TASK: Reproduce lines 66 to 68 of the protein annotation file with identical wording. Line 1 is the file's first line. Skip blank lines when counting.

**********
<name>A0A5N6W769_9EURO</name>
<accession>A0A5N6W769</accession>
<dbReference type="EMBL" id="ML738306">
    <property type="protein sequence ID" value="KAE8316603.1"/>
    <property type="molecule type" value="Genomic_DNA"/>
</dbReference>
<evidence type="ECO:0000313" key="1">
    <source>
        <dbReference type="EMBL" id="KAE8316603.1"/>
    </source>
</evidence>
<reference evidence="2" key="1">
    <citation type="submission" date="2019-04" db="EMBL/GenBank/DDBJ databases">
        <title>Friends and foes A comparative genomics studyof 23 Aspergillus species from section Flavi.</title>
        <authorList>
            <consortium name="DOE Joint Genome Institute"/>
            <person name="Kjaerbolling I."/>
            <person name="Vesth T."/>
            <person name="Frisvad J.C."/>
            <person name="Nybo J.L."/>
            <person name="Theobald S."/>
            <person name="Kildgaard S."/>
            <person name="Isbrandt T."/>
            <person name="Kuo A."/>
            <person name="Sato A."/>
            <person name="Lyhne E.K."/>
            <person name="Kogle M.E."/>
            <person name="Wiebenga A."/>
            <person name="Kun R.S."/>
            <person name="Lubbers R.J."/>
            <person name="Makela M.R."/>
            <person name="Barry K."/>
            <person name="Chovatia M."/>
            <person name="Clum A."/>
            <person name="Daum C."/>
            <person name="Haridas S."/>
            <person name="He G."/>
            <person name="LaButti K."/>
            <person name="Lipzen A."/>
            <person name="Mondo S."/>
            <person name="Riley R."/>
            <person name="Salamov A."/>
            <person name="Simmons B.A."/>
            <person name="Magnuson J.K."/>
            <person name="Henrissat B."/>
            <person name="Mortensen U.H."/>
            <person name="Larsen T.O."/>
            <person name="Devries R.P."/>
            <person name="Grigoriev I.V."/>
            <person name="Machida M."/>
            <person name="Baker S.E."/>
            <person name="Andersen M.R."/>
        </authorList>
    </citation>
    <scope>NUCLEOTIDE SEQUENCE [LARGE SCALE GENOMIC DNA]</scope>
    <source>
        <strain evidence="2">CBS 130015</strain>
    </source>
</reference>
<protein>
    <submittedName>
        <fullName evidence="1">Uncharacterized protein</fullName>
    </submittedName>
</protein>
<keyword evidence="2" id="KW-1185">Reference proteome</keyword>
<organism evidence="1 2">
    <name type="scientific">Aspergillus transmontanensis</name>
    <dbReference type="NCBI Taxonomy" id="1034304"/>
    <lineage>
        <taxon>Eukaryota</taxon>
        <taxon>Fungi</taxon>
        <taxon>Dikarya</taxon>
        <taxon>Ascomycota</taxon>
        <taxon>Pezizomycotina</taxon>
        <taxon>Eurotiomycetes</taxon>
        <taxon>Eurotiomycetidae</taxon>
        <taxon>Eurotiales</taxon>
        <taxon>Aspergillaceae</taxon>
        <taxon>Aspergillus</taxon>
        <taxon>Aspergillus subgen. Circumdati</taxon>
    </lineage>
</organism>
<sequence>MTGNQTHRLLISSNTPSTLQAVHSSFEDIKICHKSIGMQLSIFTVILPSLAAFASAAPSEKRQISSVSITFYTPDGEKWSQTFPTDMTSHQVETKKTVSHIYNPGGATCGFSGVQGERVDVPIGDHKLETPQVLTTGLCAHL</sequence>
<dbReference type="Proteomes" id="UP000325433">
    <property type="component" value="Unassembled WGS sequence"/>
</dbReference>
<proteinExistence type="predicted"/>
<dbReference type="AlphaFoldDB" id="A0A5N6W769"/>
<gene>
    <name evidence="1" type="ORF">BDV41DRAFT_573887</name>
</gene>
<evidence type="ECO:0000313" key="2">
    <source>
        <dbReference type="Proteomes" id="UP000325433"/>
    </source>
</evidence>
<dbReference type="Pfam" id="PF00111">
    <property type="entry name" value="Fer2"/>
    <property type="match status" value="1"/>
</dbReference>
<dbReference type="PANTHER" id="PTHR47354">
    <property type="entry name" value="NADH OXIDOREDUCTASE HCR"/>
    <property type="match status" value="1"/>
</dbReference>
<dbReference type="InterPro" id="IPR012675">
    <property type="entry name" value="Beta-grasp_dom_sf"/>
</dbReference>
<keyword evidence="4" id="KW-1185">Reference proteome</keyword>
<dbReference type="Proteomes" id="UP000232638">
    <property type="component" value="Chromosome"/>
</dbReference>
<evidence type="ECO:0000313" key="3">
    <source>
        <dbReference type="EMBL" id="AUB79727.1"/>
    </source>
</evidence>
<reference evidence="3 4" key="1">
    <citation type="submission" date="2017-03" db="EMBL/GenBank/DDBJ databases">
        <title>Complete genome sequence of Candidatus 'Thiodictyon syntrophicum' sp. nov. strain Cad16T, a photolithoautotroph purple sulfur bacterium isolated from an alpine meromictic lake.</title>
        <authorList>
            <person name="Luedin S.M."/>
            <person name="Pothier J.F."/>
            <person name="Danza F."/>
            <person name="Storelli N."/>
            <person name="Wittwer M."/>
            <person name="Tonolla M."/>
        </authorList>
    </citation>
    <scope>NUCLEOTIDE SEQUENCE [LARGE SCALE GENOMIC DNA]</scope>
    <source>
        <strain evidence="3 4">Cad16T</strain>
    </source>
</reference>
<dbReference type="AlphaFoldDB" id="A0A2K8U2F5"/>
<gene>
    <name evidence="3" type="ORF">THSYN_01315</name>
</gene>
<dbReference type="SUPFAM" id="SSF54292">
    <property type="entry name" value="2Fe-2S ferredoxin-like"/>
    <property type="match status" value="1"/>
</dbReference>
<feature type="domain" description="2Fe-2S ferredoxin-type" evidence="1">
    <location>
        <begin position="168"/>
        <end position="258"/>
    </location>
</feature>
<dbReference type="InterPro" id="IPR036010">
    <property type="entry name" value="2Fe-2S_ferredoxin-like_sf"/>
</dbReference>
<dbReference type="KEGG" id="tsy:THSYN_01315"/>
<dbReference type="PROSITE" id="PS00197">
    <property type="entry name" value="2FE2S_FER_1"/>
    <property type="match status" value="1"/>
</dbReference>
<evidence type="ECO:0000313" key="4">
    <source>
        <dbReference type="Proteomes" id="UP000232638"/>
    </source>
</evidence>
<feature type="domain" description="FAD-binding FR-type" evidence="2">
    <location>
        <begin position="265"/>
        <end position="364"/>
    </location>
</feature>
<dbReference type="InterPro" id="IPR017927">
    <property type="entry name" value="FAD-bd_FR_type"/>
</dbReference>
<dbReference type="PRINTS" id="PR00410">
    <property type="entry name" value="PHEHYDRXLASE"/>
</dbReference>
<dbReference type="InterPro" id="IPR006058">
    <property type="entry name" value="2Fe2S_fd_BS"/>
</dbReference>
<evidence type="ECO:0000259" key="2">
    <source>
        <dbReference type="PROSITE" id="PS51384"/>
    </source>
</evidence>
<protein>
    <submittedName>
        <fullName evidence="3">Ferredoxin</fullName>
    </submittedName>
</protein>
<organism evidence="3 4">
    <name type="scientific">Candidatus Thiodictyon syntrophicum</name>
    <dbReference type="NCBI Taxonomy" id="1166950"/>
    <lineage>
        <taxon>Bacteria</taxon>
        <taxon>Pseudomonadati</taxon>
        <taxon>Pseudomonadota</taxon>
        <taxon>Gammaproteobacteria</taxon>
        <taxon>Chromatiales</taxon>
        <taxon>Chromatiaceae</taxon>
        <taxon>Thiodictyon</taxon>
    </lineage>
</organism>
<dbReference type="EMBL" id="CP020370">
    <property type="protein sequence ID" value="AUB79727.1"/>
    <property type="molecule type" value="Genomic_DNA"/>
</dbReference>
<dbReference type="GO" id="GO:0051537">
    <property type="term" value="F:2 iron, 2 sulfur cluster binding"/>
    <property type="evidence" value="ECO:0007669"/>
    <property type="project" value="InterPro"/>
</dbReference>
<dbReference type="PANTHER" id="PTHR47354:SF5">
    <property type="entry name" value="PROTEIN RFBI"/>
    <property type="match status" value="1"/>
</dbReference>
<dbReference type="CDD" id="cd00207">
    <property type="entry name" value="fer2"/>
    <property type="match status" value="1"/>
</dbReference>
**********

<organism evidence="1 2">
    <name type="scientific">Aspergillus transmontanensis</name>
    <dbReference type="NCBI Taxonomy" id="1034304"/>